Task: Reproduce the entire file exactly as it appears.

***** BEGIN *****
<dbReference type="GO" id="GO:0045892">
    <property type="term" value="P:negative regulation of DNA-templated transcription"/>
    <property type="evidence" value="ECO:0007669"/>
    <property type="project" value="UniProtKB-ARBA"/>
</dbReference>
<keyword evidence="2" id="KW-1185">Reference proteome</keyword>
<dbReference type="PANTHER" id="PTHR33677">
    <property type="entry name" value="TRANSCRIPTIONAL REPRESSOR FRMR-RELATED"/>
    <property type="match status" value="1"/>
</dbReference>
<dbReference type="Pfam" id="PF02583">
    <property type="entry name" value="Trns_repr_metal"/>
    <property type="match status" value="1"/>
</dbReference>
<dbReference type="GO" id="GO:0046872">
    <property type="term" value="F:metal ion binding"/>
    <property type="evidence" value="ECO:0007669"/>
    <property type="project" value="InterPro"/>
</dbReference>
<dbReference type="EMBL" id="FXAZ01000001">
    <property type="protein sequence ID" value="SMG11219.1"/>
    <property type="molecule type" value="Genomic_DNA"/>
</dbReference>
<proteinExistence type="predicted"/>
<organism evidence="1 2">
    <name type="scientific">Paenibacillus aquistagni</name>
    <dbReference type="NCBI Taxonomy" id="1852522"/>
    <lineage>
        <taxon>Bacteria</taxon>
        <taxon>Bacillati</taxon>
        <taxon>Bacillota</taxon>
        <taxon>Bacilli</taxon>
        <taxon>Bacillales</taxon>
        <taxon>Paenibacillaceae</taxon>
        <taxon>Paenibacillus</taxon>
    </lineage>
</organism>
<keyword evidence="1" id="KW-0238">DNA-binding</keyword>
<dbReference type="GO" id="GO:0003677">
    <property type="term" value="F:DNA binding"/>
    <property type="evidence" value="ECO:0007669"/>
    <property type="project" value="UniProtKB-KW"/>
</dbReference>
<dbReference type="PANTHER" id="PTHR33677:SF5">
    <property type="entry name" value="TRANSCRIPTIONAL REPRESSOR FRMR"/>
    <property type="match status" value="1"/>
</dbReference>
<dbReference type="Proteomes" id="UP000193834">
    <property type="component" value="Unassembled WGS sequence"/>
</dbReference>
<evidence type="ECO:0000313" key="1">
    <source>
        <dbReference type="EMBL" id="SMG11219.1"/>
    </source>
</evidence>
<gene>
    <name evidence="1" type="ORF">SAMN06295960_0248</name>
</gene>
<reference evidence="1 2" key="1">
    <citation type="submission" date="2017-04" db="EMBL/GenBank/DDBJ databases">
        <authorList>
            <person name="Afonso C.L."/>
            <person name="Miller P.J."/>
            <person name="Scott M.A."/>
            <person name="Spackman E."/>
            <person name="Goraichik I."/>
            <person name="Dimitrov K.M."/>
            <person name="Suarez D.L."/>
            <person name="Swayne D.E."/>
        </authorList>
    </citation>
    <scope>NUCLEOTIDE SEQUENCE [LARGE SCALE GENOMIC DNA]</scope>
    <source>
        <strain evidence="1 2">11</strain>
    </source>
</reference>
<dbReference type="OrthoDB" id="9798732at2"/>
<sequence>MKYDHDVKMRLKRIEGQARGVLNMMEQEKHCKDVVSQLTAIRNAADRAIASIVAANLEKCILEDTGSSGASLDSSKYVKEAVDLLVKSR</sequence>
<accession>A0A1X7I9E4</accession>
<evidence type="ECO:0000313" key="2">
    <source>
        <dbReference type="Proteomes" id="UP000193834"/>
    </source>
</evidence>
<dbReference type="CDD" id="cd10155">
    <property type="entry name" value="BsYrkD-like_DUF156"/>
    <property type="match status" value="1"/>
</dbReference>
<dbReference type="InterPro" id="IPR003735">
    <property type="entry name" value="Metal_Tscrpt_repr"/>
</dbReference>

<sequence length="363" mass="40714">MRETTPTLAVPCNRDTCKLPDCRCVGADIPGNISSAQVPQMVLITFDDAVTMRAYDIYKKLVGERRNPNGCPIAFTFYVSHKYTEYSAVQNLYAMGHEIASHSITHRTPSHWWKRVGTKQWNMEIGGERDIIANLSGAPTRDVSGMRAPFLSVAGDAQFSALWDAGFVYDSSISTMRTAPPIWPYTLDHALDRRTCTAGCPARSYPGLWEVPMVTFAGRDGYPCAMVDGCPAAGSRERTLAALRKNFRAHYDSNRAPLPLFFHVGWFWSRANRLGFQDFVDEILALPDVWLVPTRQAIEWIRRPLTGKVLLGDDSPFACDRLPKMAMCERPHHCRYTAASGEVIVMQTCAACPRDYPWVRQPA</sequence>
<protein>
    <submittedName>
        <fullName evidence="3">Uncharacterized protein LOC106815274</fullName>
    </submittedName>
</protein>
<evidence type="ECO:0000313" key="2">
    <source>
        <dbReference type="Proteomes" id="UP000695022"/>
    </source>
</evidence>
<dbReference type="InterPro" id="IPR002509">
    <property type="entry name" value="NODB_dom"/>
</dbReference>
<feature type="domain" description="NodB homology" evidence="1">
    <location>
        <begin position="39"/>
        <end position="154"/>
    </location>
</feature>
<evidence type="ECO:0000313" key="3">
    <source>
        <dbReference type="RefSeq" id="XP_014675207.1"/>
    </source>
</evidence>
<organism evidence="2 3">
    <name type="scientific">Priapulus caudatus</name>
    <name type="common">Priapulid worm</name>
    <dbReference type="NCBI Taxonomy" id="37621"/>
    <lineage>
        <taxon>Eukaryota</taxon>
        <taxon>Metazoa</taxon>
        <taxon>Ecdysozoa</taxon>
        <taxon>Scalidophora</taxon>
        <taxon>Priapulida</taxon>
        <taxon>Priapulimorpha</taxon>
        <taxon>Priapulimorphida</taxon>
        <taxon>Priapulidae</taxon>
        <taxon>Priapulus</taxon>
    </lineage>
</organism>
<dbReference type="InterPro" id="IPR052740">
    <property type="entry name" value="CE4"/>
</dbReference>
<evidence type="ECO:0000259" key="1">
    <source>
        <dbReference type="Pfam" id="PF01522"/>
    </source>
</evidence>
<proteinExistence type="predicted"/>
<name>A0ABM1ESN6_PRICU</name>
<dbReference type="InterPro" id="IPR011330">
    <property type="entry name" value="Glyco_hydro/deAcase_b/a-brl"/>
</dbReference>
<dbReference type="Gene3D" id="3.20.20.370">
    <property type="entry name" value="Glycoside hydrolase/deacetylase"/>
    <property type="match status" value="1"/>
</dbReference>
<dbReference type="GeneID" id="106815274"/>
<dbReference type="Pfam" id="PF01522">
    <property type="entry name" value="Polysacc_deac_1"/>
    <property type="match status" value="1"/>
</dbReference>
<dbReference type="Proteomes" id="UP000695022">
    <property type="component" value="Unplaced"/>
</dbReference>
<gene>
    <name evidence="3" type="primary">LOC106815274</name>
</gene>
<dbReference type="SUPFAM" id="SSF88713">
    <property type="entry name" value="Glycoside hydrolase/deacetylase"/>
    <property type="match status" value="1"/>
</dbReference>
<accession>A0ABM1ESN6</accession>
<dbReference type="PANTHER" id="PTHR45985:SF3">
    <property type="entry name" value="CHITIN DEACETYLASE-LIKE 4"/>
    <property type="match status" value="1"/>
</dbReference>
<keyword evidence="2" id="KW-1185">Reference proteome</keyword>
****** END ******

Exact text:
<dbReference type="GO" id="GO:0045892">
    <property type="term" value="P:negative regulation of DNA-templated transcription"/>
    <property type="evidence" value="ECO:0007669"/>
    <property type="project" value="UniProtKB-ARBA"/>
</dbReference>
<keyword evidence="2" id="KW-1185">Reference proteome</keyword>
<dbReference type="PANTHER" id="PTHR33677">
    <property type="entry name" value="TRANSCRIPTIONAL REPRESSOR FRMR-RELATED"/>
    <property type="match status" value="1"/>
</dbReference>
<dbReference type="Pfam" id="PF02583">
    <property type="entry name" value="Trns_repr_metal"/>
    <property type="match status" value="1"/>
</dbReference>
<dbReference type="GO" id="GO:0046872">
    <property type="term" value="F:metal ion binding"/>
    <property type="evidence" value="ECO:0007669"/>
    <property type="project" value="InterPro"/>
</dbReference>
<dbReference type="EMBL" id="FXAZ01000001">
    <property type="protein sequence ID" value="SMG11219.1"/>
    <property type="molecule type" value="Genomic_DNA"/>
</dbReference>
<proteinExistence type="predicted"/>
<organism evidence="1 2">
    <name type="scientific">Paenibacillus aquistagni</name>
    <dbReference type="NCBI Taxonomy" id="1852522"/>
    <lineage>
        <taxon>Bacteria</taxon>
        <taxon>Bacillati</taxon>
        <taxon>Bacillota</taxon>
        <taxon>Bacilli</taxon>
        <taxon>Bacillales</taxon>
        <taxon>Paenibacillaceae</taxon>
        <taxon>Paenibacillus</taxon>
    </lineage>
</organism>
<keyword evidence="1" id="KW-0238">DNA-binding</keyword>
<dbReference type="GO" id="GO:0003677">
    <property type="term" value="F:DNA binding"/>
    <property type="evidence" value="ECO:0007669"/>
    <property type="project" value="UniProtKB-KW"/>
</dbReference>
<dbReference type="PANTHER" id="PTHR33677:SF5">
    <property type="entry name" value="TRANSCRIPTIONAL REPRESSOR FRMR"/>
    <property type="match status" value="1"/>
</dbReference>
<dbReference type="Proteomes" id="UP000193834">
    <property type="component" value="Unassembled WGS sequence"/>
</dbReference>
<evidence type="ECO:0000313" key="1">
    <source>
        <dbReference type="EMBL" id="SMG11219.1"/>
    </source>
</evidence>
<gene>
    <name evidence="1" type="ORF">SAMN06295960_0248</name>
</gene>
<reference evidence="1 2" key="1">
    <citation type="submission" date="2017-04" db="EMBL/GenBank/DDBJ databases">
        <authorList>
            <person name="Afonso C.L."/>
            <person name="Miller P.J."/>
            <person name="Scott M.A."/>
            <person name="Spackman E."/>
            <person name="Goraichik I."/>
            <person name="Dimitrov K.M."/>
            <person name="Suarez D.L."/>
            <person name="Swayne D.E."/>
        </authorList>
    </citation>
    <scope>NUCLEOTIDE SEQUENCE [LARGE SCALE GENOMIC DNA]</scope>
    <source>
        <strain evidence="1 2">11</strain>
    </source>
</reference>
<dbReference type="OrthoDB" id="9798732at2"/>
<sequence>MKYDHDVKMRLKRIEGQARGVLNMMEQEKHCKDVVSQLTAIRNAADRAIASIVAANLEKCILEDTGSSGASLDSSKYVKEAVDLLVKSR</sequence>
<accession>A0A1X7I9E4</accession>
<evidence type="ECO:0000313" key="2">
    <source>
        <dbReference type="Proteomes" id="UP000193834"/>
    </source>
</evidence>
<dbReference type="CDD" id="cd10155">
    <property type="entry name" value="BsYrkD-like_DUF156"/>
    <property type="match status" value="1"/>
</dbReference>
<dbReference type="InterPro" id="IPR003735">
    <property type="entry name" value="Metal_Tscrpt_repr"/>
</dbReference>

<sequence length="363" mass="40714">MRETTPTLAVPCNRDTCKLPDCRCVGADIPGNISSAQVPQMVLITFDDAVTMRAYDIYKKLVGERRNPNGCPIAFTFYVSHKYTEYSAVQNLYAMGHEIASHSITHRTPSHWWKRVGTKQWNMEIGGERDIIANLSGAPTRDVSGMRAPFLSVAGDAQFSALWDAGFVYDSSISTMRTAPPIWPYTLDHALDRRTCTAGCPARSYPGLWEVPMVTFAGRDGYPCAMVDGCPAAGSRERTLAALRKNFRAHYDSNRAPLPLFFHVGWFWSRANRLGFQDFVDEILALPDVWLVPTRQAIEWIRRPLTGKVLLGDDSPFACDRLPKMAMCERPHHCRYTAASGEVIVMQTCAACPRDYPWVRQPA</sequence>
<protein>
    <submittedName>
        <fullName evidence="3">Uncharacterized protein LOC106815274</fullName>
    </submittedName>
</protein>
<evidence type="ECO:0000313" key="2">
    <source>
        <dbReference type="Proteomes" id="UP000695022"/>
    </source>
</evidence>
<dbReference type="InterPro" id="IPR002509">
    <property type="entry name" value="NODB_dom"/>
</dbReference>
<feature type="domain" description="NodB homology" evidence="1">
    <location>
        <begin position="39"/>
        <end position="154"/>
    </location>
</feature>
<evidence type="ECO:0000313" key="3">
    <source>
        <dbReference type="RefSeq" id="XP_014675207.1"/>
    </source>
</evidence>
<organism evidence="2 3">
    <name type="scientific">Priapulus caudatus</name>
    <name type="common">Priapulid worm</name>
    <dbReference type="NCBI Taxonomy" id="37621"/>
    <lineage>
        <taxon>Eukaryota</taxon>
        <taxon>Metazoa</taxon>
        <taxon>Ecdysozoa</taxon>
        <taxon>Scalidophora</taxon>
        <taxon>Priapulida</taxon>
        <taxon>Priapulimorpha</taxon>
        <taxon>Priapulimorphida</taxon>
        <taxon>Priapulidae</taxon>
        <taxon>Priapulus</taxon>
    </lineage>
</organism>
<dbReference type="InterPro" id="IPR052740">
    <property type="entry name" value="CE4"/>
</dbReference>
<evidence type="ECO:0000259" key="1">
    <source>
        <dbReference type="Pfam" id="PF01522"/>
    </source>
</evidence>
<proteinExistence type="predicted"/>
<name>A0ABM1ESN6_PRICU</name>
<dbReference type="InterPro" id="IPR011330">
    <property type="entry name" value="Glyco_hydro/deAcase_b/a-brl"/>
</dbReference>
<dbReference type="Gene3D" id="3.20.20.370">
    <property type="entry name" value="Glycoside hydrolase/deacetylase"/>
    <property type="match status" value="1"/>
</dbReference>
<dbReference type="GeneID" id="106815274"/>
<dbReference type="Pfam" id="PF01522">
    <property type="entry name" value="Polysacc_deac_1"/>
    <property type="match status" value="1"/>
</dbReference>
<dbReference type="Proteomes" id="UP000695022">
    <property type="component" value="Unplaced"/>
</dbReference>
<gene>
    <name evidence="3" type="primary">LOC106815274</name>
</gene>
<dbReference type="SUPFAM" id="SSF88713">
    <property type="entry name" value="Glycoside hydrolase/deacetylase"/>
    <property type="match status" value="1"/>
</dbReference>
<accession>A0ABM1ESN6</accession>
<dbReference type="PANTHER" id="PTHR45985:SF3">
    <property type="entry name" value="CHITIN DEACETYLASE-LIKE 4"/>
    <property type="match status" value="1"/>
</dbReference>
<keyword evidence="2" id="KW-1185">Reference proteome</keyword>